Prof Linda Woodhead may be the best known of the sociologists who have been trying to understand the phenomenon of religious commitment in England today, including, recently in particular, the rise in the number of ‘nones’, that is those who say they have no such commitment. She does not see a straight forward growth in hostility, secularism or atheism but rather a process of indifference, perceived irrelevance and invisibility.
I’ve been working through the last part of a newly published article of hers on this ‘emergence of a new cultural majority’. She focuses first on the ‘usual suspects’ of pluralism and individualism in the society of which we are part.
Pluralism can mean ‘it becomes harder and harder for religion to be an unquestioned part of the culture, handed down from generation to generation’. For many, it also ‘involves an embrace of the ideal of tolerance’ so that ‘a multicultural value set is normative for young people’. So there is both the decline in one cultural assumption (the Christian default setting – albeit still influential in many ways) and the growth of another (an increasing sense that absolute religious claims are not possible – quite apart from sometimes clearly being dangerous and destructive).
Individualism is not primarily about being self-centred but about both equality as an absolute value and a wish not to defer to what presents as a limiting higher authority. Her observation is that for much of our society ‘contrary to the view that there is pervasive moral fragmentation... there is actually a massive moral consensus about the importance of individual’s freedom of choice’.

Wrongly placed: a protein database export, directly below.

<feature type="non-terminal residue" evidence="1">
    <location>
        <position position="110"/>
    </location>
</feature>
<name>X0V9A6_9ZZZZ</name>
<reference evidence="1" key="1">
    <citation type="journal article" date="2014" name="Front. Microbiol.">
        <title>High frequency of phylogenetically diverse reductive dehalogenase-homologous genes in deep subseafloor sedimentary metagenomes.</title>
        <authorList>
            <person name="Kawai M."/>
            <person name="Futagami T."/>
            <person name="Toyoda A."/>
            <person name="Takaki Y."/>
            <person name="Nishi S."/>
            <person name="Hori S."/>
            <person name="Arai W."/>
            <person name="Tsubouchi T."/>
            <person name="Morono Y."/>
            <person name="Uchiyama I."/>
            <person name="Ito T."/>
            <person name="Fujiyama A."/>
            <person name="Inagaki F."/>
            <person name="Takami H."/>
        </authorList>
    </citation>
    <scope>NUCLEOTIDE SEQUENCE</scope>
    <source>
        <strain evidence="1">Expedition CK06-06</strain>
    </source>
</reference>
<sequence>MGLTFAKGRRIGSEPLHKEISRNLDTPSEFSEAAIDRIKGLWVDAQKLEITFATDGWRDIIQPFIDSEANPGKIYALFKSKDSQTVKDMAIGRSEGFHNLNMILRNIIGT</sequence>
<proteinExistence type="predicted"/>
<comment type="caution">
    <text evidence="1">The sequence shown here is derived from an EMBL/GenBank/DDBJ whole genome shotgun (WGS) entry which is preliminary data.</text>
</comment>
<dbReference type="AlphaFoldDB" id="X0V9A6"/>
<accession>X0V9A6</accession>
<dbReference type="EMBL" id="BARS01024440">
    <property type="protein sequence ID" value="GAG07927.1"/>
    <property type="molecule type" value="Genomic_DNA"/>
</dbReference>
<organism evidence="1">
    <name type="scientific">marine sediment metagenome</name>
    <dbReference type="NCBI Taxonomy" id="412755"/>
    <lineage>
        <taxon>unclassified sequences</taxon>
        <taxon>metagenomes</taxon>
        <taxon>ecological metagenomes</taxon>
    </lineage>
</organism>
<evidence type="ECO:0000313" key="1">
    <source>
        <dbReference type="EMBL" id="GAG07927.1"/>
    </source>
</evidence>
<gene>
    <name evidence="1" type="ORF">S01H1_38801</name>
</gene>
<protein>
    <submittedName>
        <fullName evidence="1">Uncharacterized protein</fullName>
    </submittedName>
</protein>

As an aside, the picture clearly isn’t uniform. For some, individual choice in a pluralistic setting means taking strong personal ownership of an intolerant and/or religious position: I was struck by her footnote that ‘Olivier Roy argues in relation to many second-generation and third-generation Muslims in Europe, it leads to a rejection of the ‘cultural’ Islam of their parents in favour of a purified, scriptural ‘religious’ version of faith’; we are all also aware that ‘having enough of experts’ can mean ‘we don’t want to make room for a multi-cultural reality’.
Anyway, leaving the aside aside, I’ve been plotting her analysis in my own mind on top of an earlier piece of thinking which identified the problem for any society of attempting to be diverse, democratic and have an established religion; the suggestion was one of the three simply has to give way.
So perhaps it is simply that pluralism, individualism and the insights of a dominant tradition cannot play out together, and the present strength of the first two make it particular difficult at the moment for those of us who feel that the third has a lot to offer.
The photograph is again one from last year’s trip to Arizona, and is one I considered for making a Christmas card (except that many things, including a huge glut of Funerals in the ten days before Christmas, means I didn’t actually send any for the first time in ten years - and perhaps now need to get on with a circular letter for those who sent one to me).